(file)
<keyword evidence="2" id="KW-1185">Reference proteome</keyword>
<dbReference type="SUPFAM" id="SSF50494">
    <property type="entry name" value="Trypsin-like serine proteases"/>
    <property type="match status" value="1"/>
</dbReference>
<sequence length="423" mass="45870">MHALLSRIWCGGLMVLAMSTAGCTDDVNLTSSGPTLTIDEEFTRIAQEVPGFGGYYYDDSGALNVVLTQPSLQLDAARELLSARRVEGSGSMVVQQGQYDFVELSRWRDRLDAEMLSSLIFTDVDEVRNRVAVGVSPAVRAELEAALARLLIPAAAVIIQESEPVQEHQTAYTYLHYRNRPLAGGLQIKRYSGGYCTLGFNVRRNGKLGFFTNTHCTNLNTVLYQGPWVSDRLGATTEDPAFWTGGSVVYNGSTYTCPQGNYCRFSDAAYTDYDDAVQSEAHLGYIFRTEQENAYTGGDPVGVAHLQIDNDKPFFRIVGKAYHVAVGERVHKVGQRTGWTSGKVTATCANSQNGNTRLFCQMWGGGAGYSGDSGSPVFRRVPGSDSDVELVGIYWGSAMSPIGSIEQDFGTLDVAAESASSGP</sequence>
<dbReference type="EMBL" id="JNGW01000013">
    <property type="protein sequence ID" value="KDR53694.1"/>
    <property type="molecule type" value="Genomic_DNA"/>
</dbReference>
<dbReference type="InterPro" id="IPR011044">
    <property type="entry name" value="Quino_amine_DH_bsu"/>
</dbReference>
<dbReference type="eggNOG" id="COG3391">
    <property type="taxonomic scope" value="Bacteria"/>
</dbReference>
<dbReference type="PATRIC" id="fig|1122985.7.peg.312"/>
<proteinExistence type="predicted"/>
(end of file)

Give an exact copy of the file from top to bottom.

<keyword evidence="2" id="KW-1185">Reference proteome</keyword>
<dbReference type="SUPFAM" id="SSF50494">
    <property type="entry name" value="Trypsin-like serine proteases"/>
    <property type="match status" value="1"/>
</dbReference>
<sequence length="423" mass="45870">MHALLSRIWCGGLMVLAMSTAGCTDDVNLTSSGPTLTIDEEFTRIAQEVPGFGGYYYDDSGALNVVLTQPSLQLDAARELLSARRVEGSGSMVVQQGQYDFVELSRWRDRLDAEMLSSLIFTDVDEVRNRVAVGVSPAVRAELEAALARLLIPAAAVIIQESEPVQEHQTAYTYLHYRNRPLAGGLQIKRYSGGYCTLGFNVRRNGKLGFFTNTHCTNLNTVLYQGPWVSDRLGATTEDPAFWTGGSVVYNGSTYTCPQGNYCRFSDAAYTDYDDAVQSEAHLGYIFRTEQENAYTGGDPVGVAHLQIDNDKPFFRIVGKAYHVAVGERVHKVGQRTGWTSGKVTATCANSQNGNTRLFCQMWGGGAGYSGDSGSPVFRRVPGSDSDVELVGIYWGSAMSPIGSIEQDFGTLDVAAESASSGP</sequence>
<dbReference type="EMBL" id="JNGW01000013">
    <property type="protein sequence ID" value="KDR53694.1"/>
    <property type="molecule type" value="Genomic_DNA"/>
</dbReference>
<dbReference type="InterPro" id="IPR011044">
    <property type="entry name" value="Quino_amine_DH_bsu"/>
</dbReference>
<dbReference type="eggNOG" id="COG3391">
    <property type="taxonomic scope" value="Bacteria"/>
</dbReference>
<dbReference type="PATRIC" id="fig|1122985.7.peg.312"/>
<proteinExistence type="predicted"/>